Daniel Moylan (Photo: Charlotte Gilhooly)

Daniel Moylan (Photo: Charlotte Gilhooly)

Daniel Moylan, Conservative councillor and deputy leader Kensington and Chelsea, board member TfL

Daniel said there were three things he wanted to briefly talk about, (and apologised for them being London-centric): shared space, Boris and some suggestions for Living Streets

Daniel made it known that he is in favour of shared space. He began by saying that whoever you, whatever mode you use, there is a problem with excessive demand for the use of a limited resource (i.e. space and time). This can be rationalised by charging, but charging would not work for pedestrians and cyclists. Daniel argued that non-segregated, de-cluttered, shared space made a location more civilised and safer, because users would use it with caution, remain alert and travel more slowly. Daniel accepted that shared space is not currently popular with people who are partially sighted. One reason for this is that guide dogs are, under present arrangements, trained to stop at the kerbside. The changes made in Exhibition Road (Kensington and Chelsea) were carried out through working closely with the Guide Dogs for the Blind, but on completion there were still things not quite right and this proves that it is impossible to get 100% of all the requirements incorporated. The TaxPayers’ Alliance is a lobby group that doesn’t like the government spending tax payers’ money on anything and in particular they think spending money on streets is a waste. Daniel said that he would encourage Living Streets to think positively on shared space and to seek to engage with such lobbying groups and to ensure them that many of their anxieties can be dealt with.

As deputy chair of the TfL Board, Daniel now sees a lot of Boris. Boris is a lovely man, hard-working and committed and he knows he has been entrusted with a huge honour as Mayor of London. He’s a crazed cyclist and not a timid one, opting to cycle straight down the middle of the road! Meanwhile, Ben Webster is Transport Correspondent with The Times and a very good journalist. However, he likes to be first with a story and can jump the gun. It was his article, published in The Times on 11 March 2009, which suggested that TfL had plans to re-phase traffic lights that would result in pedestrians losing up to six seconds of the “green man” phase at traffic lights. Daniel made the assurance that all that TfL is trying to do is look at the “dead time” of the light sequence, i.e. that part of the sequence time that is not needed. This assessment is supported by a letter subsequently published in The Times on 14 March.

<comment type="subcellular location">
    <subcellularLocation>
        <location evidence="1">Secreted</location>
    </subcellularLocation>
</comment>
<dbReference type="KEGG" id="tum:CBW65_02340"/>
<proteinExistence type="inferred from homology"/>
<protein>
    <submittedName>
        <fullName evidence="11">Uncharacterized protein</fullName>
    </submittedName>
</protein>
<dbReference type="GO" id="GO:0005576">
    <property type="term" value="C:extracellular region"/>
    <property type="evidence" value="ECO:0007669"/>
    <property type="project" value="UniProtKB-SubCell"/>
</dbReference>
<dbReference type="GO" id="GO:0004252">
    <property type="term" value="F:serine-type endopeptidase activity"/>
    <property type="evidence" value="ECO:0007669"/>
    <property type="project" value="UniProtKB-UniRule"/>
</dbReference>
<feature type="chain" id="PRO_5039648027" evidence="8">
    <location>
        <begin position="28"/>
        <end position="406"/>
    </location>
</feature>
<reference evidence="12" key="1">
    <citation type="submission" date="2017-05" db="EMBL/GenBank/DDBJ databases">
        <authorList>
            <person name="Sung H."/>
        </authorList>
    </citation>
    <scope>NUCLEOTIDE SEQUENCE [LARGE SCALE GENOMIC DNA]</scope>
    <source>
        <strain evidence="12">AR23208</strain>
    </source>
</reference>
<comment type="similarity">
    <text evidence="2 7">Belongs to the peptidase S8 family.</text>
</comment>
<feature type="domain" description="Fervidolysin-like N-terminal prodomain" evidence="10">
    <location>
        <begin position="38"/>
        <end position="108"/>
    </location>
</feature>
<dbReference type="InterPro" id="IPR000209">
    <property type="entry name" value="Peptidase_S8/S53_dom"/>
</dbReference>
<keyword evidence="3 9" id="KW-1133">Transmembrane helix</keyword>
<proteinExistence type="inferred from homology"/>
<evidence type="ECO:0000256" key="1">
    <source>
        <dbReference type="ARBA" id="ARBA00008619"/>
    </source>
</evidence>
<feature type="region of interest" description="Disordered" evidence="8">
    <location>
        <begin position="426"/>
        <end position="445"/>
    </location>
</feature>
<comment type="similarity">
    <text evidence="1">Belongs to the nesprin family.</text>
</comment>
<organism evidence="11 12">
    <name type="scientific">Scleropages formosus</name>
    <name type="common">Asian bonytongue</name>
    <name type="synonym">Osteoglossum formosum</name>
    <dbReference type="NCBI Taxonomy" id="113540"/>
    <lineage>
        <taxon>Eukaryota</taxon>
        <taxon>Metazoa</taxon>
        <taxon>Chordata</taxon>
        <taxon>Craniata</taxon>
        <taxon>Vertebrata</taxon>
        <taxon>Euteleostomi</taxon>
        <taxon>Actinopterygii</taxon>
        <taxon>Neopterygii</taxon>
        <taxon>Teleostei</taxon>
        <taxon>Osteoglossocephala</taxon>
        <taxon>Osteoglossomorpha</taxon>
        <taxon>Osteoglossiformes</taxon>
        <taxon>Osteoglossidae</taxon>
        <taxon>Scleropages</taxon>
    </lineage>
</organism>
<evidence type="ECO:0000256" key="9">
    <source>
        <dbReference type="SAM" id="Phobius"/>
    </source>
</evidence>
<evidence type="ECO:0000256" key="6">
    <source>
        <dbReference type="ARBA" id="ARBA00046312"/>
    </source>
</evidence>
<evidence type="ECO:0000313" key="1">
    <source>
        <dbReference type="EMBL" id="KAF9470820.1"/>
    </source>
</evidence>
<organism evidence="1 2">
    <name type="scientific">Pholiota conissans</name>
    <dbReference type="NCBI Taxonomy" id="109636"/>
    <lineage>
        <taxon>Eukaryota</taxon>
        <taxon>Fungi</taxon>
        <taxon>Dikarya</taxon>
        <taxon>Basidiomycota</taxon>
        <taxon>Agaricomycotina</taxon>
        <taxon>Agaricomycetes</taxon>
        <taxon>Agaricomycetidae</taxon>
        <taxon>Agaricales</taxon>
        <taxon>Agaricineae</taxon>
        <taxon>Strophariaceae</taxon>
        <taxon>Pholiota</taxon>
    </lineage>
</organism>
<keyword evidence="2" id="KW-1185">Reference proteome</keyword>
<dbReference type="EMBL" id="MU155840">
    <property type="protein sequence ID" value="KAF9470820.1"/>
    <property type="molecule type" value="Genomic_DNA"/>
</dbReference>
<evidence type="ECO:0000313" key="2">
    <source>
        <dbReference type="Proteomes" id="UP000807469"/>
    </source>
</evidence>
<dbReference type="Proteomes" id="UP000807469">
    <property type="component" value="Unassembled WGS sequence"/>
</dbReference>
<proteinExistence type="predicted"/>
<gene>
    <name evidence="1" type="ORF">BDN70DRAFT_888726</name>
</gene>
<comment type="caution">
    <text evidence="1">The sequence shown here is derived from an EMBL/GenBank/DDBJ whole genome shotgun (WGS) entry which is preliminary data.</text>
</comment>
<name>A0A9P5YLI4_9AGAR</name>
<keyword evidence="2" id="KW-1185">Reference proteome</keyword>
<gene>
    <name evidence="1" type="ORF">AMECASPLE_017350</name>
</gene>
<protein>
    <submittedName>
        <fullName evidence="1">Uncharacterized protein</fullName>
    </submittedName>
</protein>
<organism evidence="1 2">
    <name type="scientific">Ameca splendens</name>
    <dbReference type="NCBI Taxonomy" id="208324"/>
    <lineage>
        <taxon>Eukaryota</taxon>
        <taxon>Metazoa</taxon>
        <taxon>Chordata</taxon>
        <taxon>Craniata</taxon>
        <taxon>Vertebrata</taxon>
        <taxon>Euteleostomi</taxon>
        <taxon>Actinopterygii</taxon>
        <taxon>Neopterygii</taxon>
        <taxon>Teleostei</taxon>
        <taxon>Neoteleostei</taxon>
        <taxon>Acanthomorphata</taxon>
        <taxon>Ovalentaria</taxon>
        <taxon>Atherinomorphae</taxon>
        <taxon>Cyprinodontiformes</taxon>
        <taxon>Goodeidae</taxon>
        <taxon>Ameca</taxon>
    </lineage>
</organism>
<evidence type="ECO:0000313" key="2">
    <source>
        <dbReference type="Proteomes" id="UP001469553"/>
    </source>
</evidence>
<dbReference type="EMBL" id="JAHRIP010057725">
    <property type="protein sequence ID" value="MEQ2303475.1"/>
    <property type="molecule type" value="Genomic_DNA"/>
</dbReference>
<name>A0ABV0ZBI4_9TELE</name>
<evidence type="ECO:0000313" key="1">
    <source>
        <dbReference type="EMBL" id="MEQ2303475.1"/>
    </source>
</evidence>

Finally Daniel went on to suggest what Living Streets should do next. Firstly, Living Streets should not get too overtly concerned about the initial safety issues associated with a new scheme, and question the reasoning behind safety standards and practice. Daniel suggested that local authorities are made up of timid people, who are scared of being sued. All that the safety experts tell you is how a particular proposal differs from the standard. But the standard may not be completely safe, for example cages at crossings. They are only safe if used properly, but not safe if, for example, cages are by-passed or jumped over. Secondly, the payments made from TfL to the boroughs from April 2010 will be in larger packages, and this should mean that it should be easier to complete big schemes with more flexibility for a whole scheme approach. The bids for the money are needed in the next couple of months, so now is the time to consider requirements.

Questions for Daniel then followed:

  1. A delegate from the Campaign for Better Transport (Hackney) suggested that there was a need to limit cars and that re-phasing the traffic lights to improve the flow of traffic was contradictory to improving the lot of the pedestrian. Daniel replied that in the last 10 years the number of cars in London had reduced but there was the impression of increased congestion. His personal take is that motorists are reasonable people up to a point, but whenever any government is seen as anti-motorist that government will collapse. As a result, Kensington and Chelsea have never taken an anti-motorist stance but talk about the best use of space for everyone.
  2. A delegate from Active Streets suggested that anything that sped up traffic was as the detriment of pedestrians. Daniel didn’t agree, saying that it depended on the type of road.
  3. Someone asked Daniel to expand on what he had said regarding safety. Daniel said it was the fear of being sued that produced a “risk averse” culture. There is duty of care. K&C put a sum aside each year for such an eventuality as a form of self-insurance.
  4. According to a social attitude survey, 75% of motorists are in favour of 20 mph speed limits. Compliance is higher when whole area is 20 mph (as in Portsmouth) as drivers more readily accept slower speeds elsewhere when they know their own street is 20 mph. What role should TfL have in relation to 20 mph speed limit? Daniel replied that TfL’s role is determined by transport strategy. A draft transport strategy is expected late April/early May, followed by public consultation in the autumn. TfL will not be telling the boroughs what they should do (like the last 8 years), but offer support and encouragement.